Ethiopian Highlands come to the French Riviera

Yared Zeleke credits his becoming a filmmaker partly to his grandmother who told him stories when he was growing up.

“She was renowned for her great storytelling,” said Zeleke, who was born in 1978, as Ethiopia was experiencing ongoing famine and internal conflict. “I loved listening to her stories, reading other stories, and now sharing them. Some people say I’ve inherited her thirst for storytelling.”

Zeleke’s first feature, Lamb, is dedicated to the memory of this grandmother, whom he was named after, and most people would agree that it’s a fitting tribute. The movie was chosen for the Official Selection of the 68th Cannes Film Festival held in May, and this was the first time that Ethiopia was represented at the prestigious event, held annually in the southern French town.

Cannes

“I’m really fortunate to have been selected,” Zeleke said in an interview. “You don’t write or direct a film thinking it’s going to Cannes or anywhere really. You just try to do something honest with yourself first, and then after years of hard work and process, if it’s finally accepted and selected on the world’s biggest stage – it’s incredible, it’s such a gift. And I’m just also so really proud to represent Ethiopia, and be the first filmmaker from there. But it’s a story for everyone and viewers have told me that they connect with it.”

Although Lamb did not achieve any of the festival’s prizes, it received glowing reviews from the international press, who praised its poetry and insider portrayal of Ethiopian culture. Critics said the film gave an authentic depiction of the characters rather than being made by someone on the outside looking in.

lamb

Slated for general release in France later this year, Lamb tells the story of nine- (or ten)-year-old Ephraim (Rediat Amare) and his beloved pet, a sheep named Chuni that belonged to his mother. The animal follows Ephraim around like a devoted dog, and he speaks with her as to a best friend, although her response consists mostly of “ba-a” and a sheepish look. The audience learns early that Ephraim has lost his mother in the current drought, and, to survive, his father has decided to take him to stay with relatives in a remote but greener region, an area of striking natural beauty but increasing poverty. Ephraim will have to stay there while his father seeks work in the city, without any clear idea of when he might return.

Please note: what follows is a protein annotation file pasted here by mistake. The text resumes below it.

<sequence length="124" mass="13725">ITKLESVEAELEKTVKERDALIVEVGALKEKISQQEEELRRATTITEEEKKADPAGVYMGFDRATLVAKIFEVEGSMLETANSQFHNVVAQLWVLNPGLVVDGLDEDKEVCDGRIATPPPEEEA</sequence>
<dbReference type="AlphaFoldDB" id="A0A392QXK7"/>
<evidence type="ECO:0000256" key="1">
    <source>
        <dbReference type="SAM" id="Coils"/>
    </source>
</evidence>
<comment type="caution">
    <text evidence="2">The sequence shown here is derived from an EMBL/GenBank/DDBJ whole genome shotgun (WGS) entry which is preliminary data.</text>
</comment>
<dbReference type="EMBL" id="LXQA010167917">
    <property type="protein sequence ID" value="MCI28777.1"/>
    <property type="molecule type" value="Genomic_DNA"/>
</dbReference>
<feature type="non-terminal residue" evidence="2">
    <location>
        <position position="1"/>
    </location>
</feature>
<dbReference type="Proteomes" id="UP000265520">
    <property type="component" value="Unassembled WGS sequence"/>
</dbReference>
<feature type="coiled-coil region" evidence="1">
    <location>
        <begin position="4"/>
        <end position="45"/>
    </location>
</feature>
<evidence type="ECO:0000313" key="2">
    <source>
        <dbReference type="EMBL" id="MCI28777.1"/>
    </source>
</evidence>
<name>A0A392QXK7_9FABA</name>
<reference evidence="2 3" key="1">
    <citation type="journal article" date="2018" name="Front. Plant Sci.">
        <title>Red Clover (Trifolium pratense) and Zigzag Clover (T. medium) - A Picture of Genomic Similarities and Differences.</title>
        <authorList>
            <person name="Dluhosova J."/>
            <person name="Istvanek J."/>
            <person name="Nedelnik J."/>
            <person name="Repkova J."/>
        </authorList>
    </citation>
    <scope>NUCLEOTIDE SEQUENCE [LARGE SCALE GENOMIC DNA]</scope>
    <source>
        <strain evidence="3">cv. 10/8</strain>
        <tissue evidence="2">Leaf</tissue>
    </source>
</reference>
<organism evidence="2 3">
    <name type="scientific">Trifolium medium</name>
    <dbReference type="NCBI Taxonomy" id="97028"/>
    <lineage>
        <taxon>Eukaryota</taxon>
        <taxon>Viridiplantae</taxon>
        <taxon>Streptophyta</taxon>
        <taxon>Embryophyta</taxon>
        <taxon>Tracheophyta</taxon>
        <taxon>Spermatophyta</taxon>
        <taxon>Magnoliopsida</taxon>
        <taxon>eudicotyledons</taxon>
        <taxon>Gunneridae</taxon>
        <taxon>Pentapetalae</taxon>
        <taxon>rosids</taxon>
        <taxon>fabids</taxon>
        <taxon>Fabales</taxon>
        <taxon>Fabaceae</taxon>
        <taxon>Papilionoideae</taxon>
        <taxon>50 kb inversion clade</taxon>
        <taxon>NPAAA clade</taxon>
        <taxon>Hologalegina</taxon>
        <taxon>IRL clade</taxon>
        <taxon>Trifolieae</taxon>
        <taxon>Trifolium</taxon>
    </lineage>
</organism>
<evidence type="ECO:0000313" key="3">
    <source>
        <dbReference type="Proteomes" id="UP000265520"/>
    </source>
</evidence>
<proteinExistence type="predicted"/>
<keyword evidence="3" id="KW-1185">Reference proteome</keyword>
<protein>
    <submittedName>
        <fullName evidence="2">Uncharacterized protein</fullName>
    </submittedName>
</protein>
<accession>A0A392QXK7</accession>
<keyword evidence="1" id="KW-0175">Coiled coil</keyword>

The relatives don’t really have enough to live on, and they aren’t totally happy to take on an added burden, but viewers can identify with their motives as Zeleke does a skillful job of characterisation. He convincingly depicts the main members in the family: the strict farmer uncle who thinks Ephraim is too girly (the boy likes to cook), his wife who’s overworked and worried about her thin, sick daughter, the generous and witty grand-aunt who tries to keep the family in line with a whip, and an older girl cousin – Tsion – who spends her time reading scientific papers and with whom Ephraim eventually bonds.

Soon after arriving in their midst, Ephraim is told by his uncle that he will have to learn to do as other boys: he will have to slaughter his pet sheep for an upcoming traditional feast. This news pushes Ephraim to start devising ways to save Chuni, and that forms the bulk of the storyline, while the film subtly highlights gender issues, the ravages of drought and famine, and the isolation that comes from the feeling of not belonging. Throughout it all, viewers get beautifully shot views of the magnificent rolling hills and the forbidding forest, which could be seen as additional characters in the movie.

Lamb was filmed in northern and central Ethiopia, with French-Canadian cinematographer Josée Deshaies effectively capturing the country’s mountainous and rugged landscape. When Zeleke was asked why he chose this setting when he grew up in urban Addis Ababa, he responded with a laugh: “Well, look how beautiful the land is! How could I not, as an artist and a human being?”

He added that he also wanted to “tell stories of farmers”, as his previous degree (before his masters in film from New York University) was in natural-resource management for sub-Saharan Africa. “I even pursued an agri-economics masters [in Norway] because I always wanted to work with Ethiopian farmers. Eighty-five per cent of the population are farmers, and I wanted to tackle the biggest issue facing our country,” he said. “But in the end, I made up a film about them instead.”

He said that as he became unhappy with his studies in agri-economics, he started questioning himself. “My grandmother’s stories were deeply embedded in me, and one media for writing and story-telling is film and I’ve always loved film,” he recalled. “So I asked myself:  if I were in Ethiopia at the time, and if it was as prosperous and peaceful as Norway, what would I be doing with my life? Would I be working with farmers? No, I would be telling stories and finding a way to connect with people.”


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